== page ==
Mysticism for Beginners, Adam Zagajewski
Translated from the Polish by Clare Cavenagh
Adam Zagajewski (b. 1945) is a new poet to me, discovered on reading Tim Beck’s article, The Other Half of a Poem. I did a bit of reading and research and in sum found that Zagajewski began as a protest poet of the Polish “New Wave.” He felt that poetry should address current social needs, incorporating but not serving politics and using unambiguous language. Poetry should undermine communist double-speak. Not surprisingly, Zagajewski was exiled from Poland in 1982.
Zagajewski I found is generally well-considered by his peers, though there are some who criticize him (Czeslaw Milosz is one) for being “one-dimensional.”
I sent for three of Zagajewski’s books. Mysticism for Beginners is among them. I find the poems in this collection beguiling and disquieting at once.
From Vermeer’s Little Girl
“Oh, Vermeer’s little girl, oh pearl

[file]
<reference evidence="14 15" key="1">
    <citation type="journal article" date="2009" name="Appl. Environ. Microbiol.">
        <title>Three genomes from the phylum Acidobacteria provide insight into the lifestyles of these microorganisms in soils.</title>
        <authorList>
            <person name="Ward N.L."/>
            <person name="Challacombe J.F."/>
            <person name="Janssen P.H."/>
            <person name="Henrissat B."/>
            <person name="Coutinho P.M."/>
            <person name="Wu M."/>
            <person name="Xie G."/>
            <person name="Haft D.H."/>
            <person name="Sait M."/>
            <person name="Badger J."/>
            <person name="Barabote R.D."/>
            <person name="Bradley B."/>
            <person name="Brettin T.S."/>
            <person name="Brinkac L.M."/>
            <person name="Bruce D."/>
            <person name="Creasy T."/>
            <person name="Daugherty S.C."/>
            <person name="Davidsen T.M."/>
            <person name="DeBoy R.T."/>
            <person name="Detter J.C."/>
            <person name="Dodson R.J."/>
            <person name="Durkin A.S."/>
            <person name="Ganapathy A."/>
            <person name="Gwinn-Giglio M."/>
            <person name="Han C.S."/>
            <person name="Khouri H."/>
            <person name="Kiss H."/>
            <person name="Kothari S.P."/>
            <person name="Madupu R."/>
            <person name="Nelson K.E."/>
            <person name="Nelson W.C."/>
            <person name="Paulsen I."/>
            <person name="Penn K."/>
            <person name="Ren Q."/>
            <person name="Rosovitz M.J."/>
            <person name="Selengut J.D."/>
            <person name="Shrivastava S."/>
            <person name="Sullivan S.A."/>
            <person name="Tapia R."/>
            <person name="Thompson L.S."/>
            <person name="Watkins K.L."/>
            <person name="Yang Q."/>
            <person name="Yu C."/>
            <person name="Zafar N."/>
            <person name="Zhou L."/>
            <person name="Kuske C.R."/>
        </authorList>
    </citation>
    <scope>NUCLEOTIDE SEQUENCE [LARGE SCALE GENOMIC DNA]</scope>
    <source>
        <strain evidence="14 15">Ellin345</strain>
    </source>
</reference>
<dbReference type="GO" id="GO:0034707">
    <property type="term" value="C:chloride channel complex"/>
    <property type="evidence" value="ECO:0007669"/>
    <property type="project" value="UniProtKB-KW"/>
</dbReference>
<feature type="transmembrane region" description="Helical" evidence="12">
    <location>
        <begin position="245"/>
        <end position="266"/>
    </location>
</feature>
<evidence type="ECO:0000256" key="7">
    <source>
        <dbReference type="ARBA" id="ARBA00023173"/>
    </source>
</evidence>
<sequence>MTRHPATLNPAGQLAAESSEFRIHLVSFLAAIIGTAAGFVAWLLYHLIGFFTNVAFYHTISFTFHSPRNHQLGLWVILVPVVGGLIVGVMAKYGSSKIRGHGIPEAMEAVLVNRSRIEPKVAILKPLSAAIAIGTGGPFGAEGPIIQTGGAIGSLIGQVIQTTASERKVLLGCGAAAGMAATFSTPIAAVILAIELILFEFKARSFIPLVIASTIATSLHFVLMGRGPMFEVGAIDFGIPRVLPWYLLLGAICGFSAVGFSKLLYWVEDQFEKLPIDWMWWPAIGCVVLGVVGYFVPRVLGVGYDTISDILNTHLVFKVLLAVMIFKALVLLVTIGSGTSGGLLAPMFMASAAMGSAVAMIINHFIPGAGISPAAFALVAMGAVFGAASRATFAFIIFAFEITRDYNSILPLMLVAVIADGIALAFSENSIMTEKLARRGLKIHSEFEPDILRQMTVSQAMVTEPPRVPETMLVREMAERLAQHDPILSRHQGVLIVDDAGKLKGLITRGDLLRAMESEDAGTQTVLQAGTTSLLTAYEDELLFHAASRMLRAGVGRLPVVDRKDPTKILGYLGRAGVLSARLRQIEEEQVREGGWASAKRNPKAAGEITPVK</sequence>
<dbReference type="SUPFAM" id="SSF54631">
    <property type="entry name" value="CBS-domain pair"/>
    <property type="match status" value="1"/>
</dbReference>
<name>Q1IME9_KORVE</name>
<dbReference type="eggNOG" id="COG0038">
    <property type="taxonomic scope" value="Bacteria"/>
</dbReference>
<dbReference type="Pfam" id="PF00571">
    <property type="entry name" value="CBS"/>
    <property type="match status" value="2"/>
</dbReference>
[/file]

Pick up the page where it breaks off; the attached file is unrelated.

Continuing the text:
blue turban: you are all light
and I am made of shadow.
Light looks down on shadow
with forbearance, perhaps pity.”
From The Traveler
“putting his hand to his chest, checking warily
to make sure he still had his return ticket
to the ordinary places we all live”
From Holy Saturday in Paris
“And two-headed doubts
slim as antelopes,
barricade the street
Lord why did you die”
A week after the Twin Towers collapsed, The New Yorker magazine ran Zagajewski’s Try to Praise the Mutilated World on the final page of its special 9/11 issue along with W.S. Merwin’s To the Words. It became – according to a Newsweek article – “the best known poem in decades.” The poem was not inspired by 9/11. It was written a few years before.
“You’ve seen the refugees heading nowhere,
you’ve heard the executioners sing joyfully.
You should praise the mutilated world.”
So, yes: an intriguing poet full of shadow and light and two-headed doubts.
© poetry, Zagajewsik; the photograph of Vemeer’s Girl with a Pearl Earing is in the public domain; thumbs up courtesy of Public Domain Files.